In 2010, Canada's drug regulator took 527 days, on average, to certify new drugs as safe and effective, while the nation's provinces added another 358 days to approve them for coverage under public drug plans, says a new study.

"This bureaucratic layering creates unnecessary delays and deprives many Canadians access to new medicines," according to the report, which is entitled Access Delayed, Access Denied, and is published by free-market think tank The Fraser Institute.

There are two stages to Canada's drug approval process. First the regulator, Health Canada, must certify a drug as safe and effective, then the provinces have to decide whether or not the product will be eligible for reimbursement under provincial drug programmes. 

As of January 1, 2012, only 22 (62.9%) of the new medicines which were certified by Health Canada in 2006 had been covered by provincial drug plans, compared to 31 (88.6%) which had been covered by at least one private insurer, according to the report.

Nevertheless, it adds that the nearly two-and-a-half year wait in 2010 still represents a significant improvement over the waits recorded in 2004, when Health Canada took an average of 839 days and the provinces 648 days to approve new prescription drugs, representing a total of 1,487 days or more than four years.

But Health Canada is continuing to take longer than its international counterparts to certify new drugs, the study adds. From 2006 to 2010, the regulator's performance was worse than that of the European Medicines Agency (EMA), and it was also worse than that of the US Food and Drug Administration (FDA) for six of the last seven years studied (2004-2010).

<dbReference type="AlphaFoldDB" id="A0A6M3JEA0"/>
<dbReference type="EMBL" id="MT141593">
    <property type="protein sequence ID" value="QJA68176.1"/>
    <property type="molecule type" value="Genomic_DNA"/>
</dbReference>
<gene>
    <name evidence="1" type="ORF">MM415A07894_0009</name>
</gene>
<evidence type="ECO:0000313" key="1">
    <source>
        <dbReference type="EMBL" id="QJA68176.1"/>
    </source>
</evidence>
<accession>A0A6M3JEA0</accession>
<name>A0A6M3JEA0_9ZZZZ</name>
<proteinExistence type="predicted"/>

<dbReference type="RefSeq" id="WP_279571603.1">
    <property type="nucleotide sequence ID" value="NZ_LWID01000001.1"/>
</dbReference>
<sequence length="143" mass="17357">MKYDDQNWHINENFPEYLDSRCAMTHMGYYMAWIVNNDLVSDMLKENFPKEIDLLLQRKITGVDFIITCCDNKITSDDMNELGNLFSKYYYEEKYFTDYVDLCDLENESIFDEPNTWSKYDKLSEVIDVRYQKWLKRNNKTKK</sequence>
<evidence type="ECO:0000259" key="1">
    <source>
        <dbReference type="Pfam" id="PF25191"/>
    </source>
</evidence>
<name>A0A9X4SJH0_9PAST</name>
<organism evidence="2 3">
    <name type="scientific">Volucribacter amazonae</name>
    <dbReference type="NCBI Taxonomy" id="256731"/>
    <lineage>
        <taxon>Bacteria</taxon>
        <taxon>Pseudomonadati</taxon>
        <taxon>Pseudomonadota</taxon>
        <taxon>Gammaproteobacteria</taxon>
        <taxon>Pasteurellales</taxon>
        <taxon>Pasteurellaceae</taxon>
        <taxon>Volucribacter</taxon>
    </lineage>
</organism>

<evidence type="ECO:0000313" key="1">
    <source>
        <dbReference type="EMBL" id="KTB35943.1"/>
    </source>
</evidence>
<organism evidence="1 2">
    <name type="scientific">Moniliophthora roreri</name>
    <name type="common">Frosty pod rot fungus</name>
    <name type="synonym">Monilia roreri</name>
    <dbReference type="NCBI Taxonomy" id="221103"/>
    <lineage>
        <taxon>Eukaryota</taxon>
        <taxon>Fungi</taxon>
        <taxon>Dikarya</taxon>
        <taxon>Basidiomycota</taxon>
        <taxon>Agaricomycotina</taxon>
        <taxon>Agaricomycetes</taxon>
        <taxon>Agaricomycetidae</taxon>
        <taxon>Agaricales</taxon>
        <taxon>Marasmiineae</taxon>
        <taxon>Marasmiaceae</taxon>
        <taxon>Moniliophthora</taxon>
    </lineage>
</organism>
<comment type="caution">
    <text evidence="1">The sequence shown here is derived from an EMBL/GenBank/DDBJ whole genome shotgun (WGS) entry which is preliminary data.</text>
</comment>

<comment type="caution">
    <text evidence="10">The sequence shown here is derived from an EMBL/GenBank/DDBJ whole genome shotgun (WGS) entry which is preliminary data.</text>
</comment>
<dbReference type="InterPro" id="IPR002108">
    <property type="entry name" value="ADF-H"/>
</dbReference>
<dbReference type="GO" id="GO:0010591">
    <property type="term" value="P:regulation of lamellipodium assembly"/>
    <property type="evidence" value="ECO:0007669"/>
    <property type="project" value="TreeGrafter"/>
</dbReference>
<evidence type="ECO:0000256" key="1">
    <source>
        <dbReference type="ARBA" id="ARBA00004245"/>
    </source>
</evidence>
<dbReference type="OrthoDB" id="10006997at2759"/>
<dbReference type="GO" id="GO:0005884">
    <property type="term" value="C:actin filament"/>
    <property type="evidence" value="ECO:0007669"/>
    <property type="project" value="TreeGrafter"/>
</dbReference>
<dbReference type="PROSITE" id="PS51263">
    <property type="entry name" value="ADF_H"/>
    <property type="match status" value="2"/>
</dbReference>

The report's authors suggest two specific policy changes which they say could improve the drug approval process in Canada and speed up access to new medicines.

First, they call on Canada to take advantage of the regulatory knowledge and capacity of other jurisdictions, rather than attempting to duplicate the drug approval process.

International safety standards are similar, so Canada's federal government could speed up access to new drugs by harmonising with European and US regulatory processes trough mutual recognition of drug approval decisions.

Second, they point out that private drug insurers in Canada tend to cover a wider range of new medicines and approve their coverage at a much faster rate than public drug programmes. Therefore, they suggest that the provincial governments could both improve access for patients and save money by replacing existing public drug programmes by introducing a means-tested subsidy for people on low incomes, which they would use to purchase a drug insurance plan of their choice in a competitive private market.

"This policy would allow low-income patients to choose the drug plan that's best for them, thus reducing government-imposed restrictions on consumer choice," said Mark Rovere, associate director of health policy research at The Fraser Institute and co-author of the report.

"Allowing the private insurance market to compete through price and service is the best policy choice for improving access to new medicines, while also cutting costs for patients and taxpayers," he added.